Defamation cases are like professional grudge matches. Courts have in place strict rules that plaintiffs must satisfy in order to win. Otherwise, every insult and affront becomes a lawsuit.
The case is Baiul v. Disson, a summary order decided on April 16. Plaintiff is Oksana Baiul, the 1994 Olympic Gold Medal winner. One barrier to victory is that if the plaintiff is a "public figure," she has to prove the falsehood was made with actual malice against her. That's because public figures have to tolerate a lot more nonsense than everyone else. Politicians are public figures, but renowned athletes are, too, like the plaintiff, a self-described "superstar in the world of figure skating." Even I have heard of the plaintiff.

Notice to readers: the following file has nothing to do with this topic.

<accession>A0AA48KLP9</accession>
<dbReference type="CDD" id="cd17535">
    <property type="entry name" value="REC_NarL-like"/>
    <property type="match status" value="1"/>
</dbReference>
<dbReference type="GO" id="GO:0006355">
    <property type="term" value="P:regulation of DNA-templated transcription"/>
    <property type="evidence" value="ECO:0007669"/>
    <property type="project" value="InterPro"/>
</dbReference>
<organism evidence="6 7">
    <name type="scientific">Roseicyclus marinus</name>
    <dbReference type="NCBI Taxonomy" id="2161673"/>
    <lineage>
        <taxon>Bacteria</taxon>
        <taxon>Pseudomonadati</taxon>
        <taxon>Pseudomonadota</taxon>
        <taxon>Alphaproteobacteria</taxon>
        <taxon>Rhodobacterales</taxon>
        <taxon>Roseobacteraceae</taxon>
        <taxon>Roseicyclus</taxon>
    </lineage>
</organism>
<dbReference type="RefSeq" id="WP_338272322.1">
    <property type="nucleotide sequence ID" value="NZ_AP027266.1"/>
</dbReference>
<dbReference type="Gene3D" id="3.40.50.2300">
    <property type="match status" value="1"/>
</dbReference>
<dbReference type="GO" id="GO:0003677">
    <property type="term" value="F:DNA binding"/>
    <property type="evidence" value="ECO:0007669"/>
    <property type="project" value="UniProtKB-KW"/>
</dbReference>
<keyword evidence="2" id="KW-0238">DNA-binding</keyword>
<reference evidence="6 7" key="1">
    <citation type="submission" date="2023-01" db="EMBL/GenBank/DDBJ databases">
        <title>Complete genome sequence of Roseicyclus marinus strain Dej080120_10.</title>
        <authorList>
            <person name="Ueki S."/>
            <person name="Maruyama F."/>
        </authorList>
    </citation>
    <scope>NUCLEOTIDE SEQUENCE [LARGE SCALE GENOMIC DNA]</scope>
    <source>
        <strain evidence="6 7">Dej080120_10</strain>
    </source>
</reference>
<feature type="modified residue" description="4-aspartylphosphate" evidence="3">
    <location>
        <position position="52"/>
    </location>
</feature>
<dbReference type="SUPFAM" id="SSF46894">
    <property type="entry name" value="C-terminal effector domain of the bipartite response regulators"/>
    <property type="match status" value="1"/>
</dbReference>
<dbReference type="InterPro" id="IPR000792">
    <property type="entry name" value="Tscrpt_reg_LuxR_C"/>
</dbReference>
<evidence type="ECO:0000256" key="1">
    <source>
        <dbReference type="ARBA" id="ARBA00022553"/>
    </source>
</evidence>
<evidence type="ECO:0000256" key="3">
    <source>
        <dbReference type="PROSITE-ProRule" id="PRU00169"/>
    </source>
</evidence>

So the actual malice standard kicks in. Plaintiff must prove that someone uttered a public falsehood with knowledge that it was untrue. You have to prove malice with clear and convincing evidence. The defendant said plaintiff failed to appear for a skating show because she was out shopping. Even if this statement if false, plaintiff cannot show it was said maliciously. She also does not suggest the story was improbable or that the information came from a dubious source. Plaintiff even admitted at deposition that "it was gossip in the skating industry that she missed an event because she was out shopping."